Giffin who has been Dyer’s right hand man in launching the Fremont Area Road Tour is in a similar position. He worked in the recreation industry for several years, but spent the past few years honing his wilderness travel and leadership skills and gaining more professional certifications. Like Dyer, and in fact all of the organizing members of this year’s Fremont Area Road Tour, have certificates as professional Wilderness Interpretive Guides, Wilderness First Responders, and have received formal training in expedition trip planning, scientific research and leadership.
A long-time road and mountain cyclist, Griffin hopes to complete all 2700 miles of the Great Divide Mountain Bike route this summer.
Strubhar’s role this spring has several aspects of participation. He too will help organize the Road Tour and fundraise for The Great Divide Mountain Bike Ride, and will then propel his bike 1400 miles from Banff to Lander. Strubhar is also actively involved in the research component of the ride.
“I am already a member of CWC’s Field Expedition, the Interdisciplinary Climate Change Expedition, but it is exciting to help launch something new,” Strubhar said. “In addition to riding, myself and some other students are developing a couple of really intriguing research projects. We will present our results at undergraduate research day at the University of Wyoming next year.”
“The research arm of this is actually called BioPEAK,” Schroeder said. “For me, I think it was the research as much as the riding that attracted me to this group. We selected the name for our research based on the terrain, and on the type of data we will be collecting. We hope to be collecting data from two fields of research: the impacts of extreme physical endurance events on human health and an environmental investigation into air quality. There is a lot of evidence highlighting the impact of air quality on the environment, and on human health both. The two are highly interconnected.” Schroeder has been giving a lot of thought to her training and is working with a local coach to help her be at her best when the event launches.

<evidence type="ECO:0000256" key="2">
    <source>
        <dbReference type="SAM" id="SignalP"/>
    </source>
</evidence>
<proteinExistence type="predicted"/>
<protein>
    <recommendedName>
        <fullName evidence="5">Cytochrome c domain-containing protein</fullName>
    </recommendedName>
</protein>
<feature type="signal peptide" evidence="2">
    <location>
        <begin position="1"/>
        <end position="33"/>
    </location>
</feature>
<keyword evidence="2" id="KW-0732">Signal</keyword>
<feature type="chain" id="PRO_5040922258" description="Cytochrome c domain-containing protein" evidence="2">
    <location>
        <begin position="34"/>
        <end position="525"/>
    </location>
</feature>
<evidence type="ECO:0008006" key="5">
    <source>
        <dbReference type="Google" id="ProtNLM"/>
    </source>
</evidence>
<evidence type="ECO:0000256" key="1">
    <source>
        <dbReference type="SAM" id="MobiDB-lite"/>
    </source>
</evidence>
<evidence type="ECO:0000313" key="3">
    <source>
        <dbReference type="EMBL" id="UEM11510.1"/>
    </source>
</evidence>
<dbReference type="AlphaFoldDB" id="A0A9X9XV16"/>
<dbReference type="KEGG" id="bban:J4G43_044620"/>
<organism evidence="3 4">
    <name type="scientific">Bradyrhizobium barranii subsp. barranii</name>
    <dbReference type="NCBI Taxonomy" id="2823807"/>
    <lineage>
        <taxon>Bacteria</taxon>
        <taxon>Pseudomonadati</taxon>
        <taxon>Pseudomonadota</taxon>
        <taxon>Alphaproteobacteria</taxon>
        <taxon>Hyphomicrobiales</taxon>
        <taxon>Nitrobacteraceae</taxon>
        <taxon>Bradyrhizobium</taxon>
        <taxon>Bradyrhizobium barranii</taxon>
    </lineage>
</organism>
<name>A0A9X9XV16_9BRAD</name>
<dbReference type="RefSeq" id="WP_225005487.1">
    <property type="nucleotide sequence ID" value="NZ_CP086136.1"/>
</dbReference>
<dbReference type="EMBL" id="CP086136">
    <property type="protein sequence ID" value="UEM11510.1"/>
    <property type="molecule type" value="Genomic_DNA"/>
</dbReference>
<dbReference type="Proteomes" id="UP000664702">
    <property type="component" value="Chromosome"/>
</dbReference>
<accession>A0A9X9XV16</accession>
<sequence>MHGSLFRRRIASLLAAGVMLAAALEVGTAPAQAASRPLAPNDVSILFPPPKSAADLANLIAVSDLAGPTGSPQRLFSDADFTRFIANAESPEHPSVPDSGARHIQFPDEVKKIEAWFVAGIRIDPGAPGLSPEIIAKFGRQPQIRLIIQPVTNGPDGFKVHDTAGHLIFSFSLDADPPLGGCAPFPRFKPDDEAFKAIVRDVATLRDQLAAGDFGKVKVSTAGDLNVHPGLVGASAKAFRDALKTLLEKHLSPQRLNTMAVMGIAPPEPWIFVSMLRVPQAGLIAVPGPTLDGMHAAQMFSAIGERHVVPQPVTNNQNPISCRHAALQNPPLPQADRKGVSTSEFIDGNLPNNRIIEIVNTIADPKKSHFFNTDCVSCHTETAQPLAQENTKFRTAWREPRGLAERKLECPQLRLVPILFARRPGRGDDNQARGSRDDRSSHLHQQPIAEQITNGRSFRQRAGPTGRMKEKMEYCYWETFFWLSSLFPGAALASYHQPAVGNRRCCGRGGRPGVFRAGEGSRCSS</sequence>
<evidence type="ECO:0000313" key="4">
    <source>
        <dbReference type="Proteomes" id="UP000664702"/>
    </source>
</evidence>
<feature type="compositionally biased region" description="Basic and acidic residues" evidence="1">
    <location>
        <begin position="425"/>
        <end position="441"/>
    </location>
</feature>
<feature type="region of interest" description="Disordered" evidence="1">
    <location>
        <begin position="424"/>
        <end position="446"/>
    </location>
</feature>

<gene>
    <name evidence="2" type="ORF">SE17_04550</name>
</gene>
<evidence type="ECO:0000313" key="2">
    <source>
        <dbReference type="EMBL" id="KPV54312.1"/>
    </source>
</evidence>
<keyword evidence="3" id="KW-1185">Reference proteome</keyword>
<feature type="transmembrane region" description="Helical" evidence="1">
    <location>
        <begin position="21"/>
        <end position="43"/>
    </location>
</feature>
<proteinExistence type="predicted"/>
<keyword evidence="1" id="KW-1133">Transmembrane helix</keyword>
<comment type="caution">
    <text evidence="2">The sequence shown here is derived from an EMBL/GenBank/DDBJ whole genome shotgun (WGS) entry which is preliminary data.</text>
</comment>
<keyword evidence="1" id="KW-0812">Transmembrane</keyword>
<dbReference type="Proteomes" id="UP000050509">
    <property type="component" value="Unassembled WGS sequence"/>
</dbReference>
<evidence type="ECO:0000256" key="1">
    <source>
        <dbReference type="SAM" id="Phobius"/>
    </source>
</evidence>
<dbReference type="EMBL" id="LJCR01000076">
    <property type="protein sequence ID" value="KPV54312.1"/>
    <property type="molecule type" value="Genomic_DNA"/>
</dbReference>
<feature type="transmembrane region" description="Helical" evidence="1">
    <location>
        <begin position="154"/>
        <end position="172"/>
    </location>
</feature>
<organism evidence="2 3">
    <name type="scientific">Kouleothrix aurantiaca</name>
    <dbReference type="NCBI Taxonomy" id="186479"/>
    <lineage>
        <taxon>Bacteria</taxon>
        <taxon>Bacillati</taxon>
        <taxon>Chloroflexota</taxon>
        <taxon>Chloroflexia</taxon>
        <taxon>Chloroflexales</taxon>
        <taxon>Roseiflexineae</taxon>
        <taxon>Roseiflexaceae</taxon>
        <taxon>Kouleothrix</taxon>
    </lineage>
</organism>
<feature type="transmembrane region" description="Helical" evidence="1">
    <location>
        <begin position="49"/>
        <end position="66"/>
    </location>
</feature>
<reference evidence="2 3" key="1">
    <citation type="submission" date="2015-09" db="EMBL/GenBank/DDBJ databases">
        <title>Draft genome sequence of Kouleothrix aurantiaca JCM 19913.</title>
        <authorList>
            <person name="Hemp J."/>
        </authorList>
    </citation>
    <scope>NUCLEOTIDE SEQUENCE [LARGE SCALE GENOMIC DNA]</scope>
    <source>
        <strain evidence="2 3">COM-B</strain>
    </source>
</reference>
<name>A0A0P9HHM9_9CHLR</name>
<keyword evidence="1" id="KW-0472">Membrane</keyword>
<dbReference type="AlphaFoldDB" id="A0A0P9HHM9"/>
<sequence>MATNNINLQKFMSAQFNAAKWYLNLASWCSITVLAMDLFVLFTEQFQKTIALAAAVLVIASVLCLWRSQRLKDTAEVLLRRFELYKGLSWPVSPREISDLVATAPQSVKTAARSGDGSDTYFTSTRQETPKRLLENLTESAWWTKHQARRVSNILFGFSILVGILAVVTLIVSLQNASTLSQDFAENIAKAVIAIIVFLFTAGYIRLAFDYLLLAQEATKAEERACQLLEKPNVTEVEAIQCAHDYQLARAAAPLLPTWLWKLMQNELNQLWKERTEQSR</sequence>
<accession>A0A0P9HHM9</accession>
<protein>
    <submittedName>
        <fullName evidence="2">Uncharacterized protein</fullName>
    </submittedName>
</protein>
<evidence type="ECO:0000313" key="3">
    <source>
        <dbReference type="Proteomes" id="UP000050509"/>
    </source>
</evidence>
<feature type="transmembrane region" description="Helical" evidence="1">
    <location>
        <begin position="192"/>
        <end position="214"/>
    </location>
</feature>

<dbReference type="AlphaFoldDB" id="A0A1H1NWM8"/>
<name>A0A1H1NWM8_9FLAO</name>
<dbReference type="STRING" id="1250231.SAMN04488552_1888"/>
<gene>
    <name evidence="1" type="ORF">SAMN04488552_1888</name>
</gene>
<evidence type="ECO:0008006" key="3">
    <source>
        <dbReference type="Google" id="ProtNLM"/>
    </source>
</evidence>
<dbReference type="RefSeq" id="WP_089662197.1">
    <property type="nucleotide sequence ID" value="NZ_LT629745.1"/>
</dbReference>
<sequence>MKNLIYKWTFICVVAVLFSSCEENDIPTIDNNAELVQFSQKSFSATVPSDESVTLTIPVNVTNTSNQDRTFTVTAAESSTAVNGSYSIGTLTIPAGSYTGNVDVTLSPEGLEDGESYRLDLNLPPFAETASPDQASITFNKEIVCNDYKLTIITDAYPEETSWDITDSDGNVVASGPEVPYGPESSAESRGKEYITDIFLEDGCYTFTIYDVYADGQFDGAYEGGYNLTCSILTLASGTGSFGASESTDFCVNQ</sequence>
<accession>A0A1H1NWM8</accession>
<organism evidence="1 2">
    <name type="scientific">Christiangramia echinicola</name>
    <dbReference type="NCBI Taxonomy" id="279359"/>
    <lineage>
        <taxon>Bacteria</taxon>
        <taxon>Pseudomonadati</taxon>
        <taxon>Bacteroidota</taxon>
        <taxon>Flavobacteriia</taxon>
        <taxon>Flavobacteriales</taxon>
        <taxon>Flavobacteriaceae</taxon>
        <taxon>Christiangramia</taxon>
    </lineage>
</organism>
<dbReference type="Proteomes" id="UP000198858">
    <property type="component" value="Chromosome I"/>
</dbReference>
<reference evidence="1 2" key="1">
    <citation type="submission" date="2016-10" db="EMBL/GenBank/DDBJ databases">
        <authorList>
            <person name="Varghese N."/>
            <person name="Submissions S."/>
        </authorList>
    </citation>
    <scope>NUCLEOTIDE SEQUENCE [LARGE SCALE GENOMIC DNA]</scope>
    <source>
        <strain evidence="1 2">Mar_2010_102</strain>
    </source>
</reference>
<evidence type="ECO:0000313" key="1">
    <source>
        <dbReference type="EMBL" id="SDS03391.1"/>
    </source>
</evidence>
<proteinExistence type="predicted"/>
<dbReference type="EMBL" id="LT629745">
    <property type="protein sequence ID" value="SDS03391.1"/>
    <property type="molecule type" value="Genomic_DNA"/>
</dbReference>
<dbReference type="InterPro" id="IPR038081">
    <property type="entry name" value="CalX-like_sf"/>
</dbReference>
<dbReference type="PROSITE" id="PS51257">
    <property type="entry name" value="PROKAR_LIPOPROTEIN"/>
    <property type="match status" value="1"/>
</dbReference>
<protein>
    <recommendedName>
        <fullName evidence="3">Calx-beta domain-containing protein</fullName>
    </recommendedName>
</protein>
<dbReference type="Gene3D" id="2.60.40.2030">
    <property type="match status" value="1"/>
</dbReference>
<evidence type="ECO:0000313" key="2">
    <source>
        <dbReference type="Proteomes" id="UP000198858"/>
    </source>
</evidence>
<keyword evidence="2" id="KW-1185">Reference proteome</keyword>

For Osborne, who has been interested in traveling the world since a young age, this project is a perfect fit. Tobias is invested in both science, and the state of the planet.
“What motivates me is being a part of something bigger than my own reality,” Osborne said. For him, this ride, and the student involvement in planning and executing the research are both equally intriguing. He hopes to finish all 2700 miles of the Great Divide Mountain Bike Route this summer.
“I love to live and learn. I am not focused on getting to the finish line but rather learning from the journey I am about to embark on,” Osborne said.
The real draw for the fifth member of the team, Stuckey, it was the adventure.
“I’m riding the Divide, to challenge myself and use all of the skills that I have learned in the outdoors,” Stuckey said. “In the past when I was younger, I use to run marathons and Tough Mudder competitions. Riding the Divide is a step up to the next level and I am 100 percent committed and ready to do it. One of my favorite quotes is from John J. Bingham, ‘The miracle isn’t that I finished. The miracle is that I had the courage to start.’ I’ll see you at the finish.”